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Rutherglen bugs

Consultant, Glen Smith (3D-Ag), has reported issues with Rutherglen bugs in emerging canola crops west of Wagga Wagga, in the South West Slopes district of New South Wales. Feeding by large numbers of Rutherglen bugs has retarded the growth of seedlings in at least two paddocks. Glen says the highest numbers of Rutherglen bugs were found under stubble. The majority of damage is patchy within the paddocks. Typical sucking damage is evident and has resulted in the yellowing and cupping of canola cotyledons.

In one paddock, it appears the Rutherglen bugs have moved in from neighbouring pasture paddocks that contained favourable hosts such as capeweed, wireweed and fleabane over summer. Both nymphs and adults have been observed feeding on the canola cotyledons. In the most heavily infested areas, more than 5 bugs could be found per seedling plant. Chemical control is required in these situations. There are several organophosphates and synthetic pyrethroids registered against Rutherglen bugs. Be aware that Rutherglen bugs can readily reinvade a sprayed area due to their migratory behaviour and insecticide applications will not guarantee a clean crop.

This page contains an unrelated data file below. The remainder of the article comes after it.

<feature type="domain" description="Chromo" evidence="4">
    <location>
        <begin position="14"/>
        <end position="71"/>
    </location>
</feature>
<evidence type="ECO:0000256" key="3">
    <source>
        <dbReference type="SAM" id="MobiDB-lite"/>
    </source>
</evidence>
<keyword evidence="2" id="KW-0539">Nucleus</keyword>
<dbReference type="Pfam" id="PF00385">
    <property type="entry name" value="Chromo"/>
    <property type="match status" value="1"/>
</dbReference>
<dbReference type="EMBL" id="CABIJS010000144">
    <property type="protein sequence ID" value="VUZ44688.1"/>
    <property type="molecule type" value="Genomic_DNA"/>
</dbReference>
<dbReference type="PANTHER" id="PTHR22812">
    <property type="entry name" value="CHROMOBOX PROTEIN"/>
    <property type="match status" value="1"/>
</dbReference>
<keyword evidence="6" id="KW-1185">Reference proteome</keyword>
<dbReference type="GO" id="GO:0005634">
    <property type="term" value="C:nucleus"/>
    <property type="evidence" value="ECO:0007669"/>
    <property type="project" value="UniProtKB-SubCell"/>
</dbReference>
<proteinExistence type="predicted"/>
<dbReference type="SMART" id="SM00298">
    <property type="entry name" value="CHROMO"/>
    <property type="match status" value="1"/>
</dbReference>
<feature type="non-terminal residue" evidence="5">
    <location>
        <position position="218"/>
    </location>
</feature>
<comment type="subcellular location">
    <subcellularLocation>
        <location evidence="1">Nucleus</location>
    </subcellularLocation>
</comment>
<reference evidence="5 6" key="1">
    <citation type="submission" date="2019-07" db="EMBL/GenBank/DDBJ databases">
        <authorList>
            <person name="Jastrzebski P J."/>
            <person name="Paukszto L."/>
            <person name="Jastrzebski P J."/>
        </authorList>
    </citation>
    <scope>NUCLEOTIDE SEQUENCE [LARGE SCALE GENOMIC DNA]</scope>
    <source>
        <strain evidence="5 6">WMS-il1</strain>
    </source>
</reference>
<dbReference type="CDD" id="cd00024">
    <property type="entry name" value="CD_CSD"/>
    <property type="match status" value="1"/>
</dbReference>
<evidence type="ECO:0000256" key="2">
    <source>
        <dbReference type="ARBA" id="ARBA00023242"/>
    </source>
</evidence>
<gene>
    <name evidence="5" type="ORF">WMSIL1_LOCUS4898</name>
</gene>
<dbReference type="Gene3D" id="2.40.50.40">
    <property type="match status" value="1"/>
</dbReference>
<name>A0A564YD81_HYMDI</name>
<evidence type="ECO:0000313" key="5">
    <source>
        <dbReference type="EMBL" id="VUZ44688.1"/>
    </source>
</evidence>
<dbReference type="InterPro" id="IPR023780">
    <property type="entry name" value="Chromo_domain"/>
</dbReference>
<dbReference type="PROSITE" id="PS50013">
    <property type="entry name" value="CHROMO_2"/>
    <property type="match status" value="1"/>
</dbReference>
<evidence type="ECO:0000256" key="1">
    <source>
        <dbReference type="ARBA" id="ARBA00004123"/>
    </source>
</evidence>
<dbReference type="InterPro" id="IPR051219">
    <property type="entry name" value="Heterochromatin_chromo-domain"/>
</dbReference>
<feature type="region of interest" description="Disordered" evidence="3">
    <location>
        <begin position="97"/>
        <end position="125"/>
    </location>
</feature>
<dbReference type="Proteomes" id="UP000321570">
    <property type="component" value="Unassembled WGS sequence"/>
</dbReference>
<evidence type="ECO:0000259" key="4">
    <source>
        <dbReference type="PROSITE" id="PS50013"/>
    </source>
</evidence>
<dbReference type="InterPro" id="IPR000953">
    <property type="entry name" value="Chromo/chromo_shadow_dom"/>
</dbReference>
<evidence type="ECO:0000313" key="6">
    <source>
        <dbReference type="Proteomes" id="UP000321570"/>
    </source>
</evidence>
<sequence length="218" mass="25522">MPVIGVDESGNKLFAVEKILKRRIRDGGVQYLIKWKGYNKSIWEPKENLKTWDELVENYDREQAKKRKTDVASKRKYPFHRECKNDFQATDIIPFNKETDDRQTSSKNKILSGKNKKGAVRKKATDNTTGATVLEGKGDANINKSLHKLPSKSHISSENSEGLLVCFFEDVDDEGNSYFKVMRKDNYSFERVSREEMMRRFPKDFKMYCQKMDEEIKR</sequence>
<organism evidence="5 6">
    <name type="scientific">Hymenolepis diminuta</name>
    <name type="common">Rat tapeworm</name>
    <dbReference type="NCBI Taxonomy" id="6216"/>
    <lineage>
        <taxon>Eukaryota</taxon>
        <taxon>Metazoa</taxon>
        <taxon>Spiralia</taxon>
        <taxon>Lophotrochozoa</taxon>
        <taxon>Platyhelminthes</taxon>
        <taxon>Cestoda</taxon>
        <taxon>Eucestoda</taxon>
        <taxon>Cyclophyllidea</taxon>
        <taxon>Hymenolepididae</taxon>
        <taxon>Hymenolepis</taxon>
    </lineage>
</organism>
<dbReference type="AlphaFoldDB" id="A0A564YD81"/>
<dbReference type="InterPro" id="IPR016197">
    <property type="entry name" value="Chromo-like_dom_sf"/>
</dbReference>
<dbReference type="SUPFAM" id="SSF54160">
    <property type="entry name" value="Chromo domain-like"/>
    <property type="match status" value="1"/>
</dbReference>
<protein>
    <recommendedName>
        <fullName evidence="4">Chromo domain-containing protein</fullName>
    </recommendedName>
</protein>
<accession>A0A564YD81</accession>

The Rutherglen bug (Nysius vinitor) is a common native insect that attacks a wide range of crops and weeds including canola, lucerne, wheat, sunflowers, safflowers, linseed and sorghum. In winter, activity of adults and late-stage nymphs is usually relatively low. It is expected that numbers will decline naturally in the next month due to the cold weather conditions. Numbers will increase again in spring when breeding recommences. Controlling weeds in and around paddocks will reduce Rutherglen bug populations. Ploughing a deep furrow around the crop edge will prevent nymphs migrating from paddock margins.

For further information on Rutherglen bugs, refer to PestFacts Issue No. 4.

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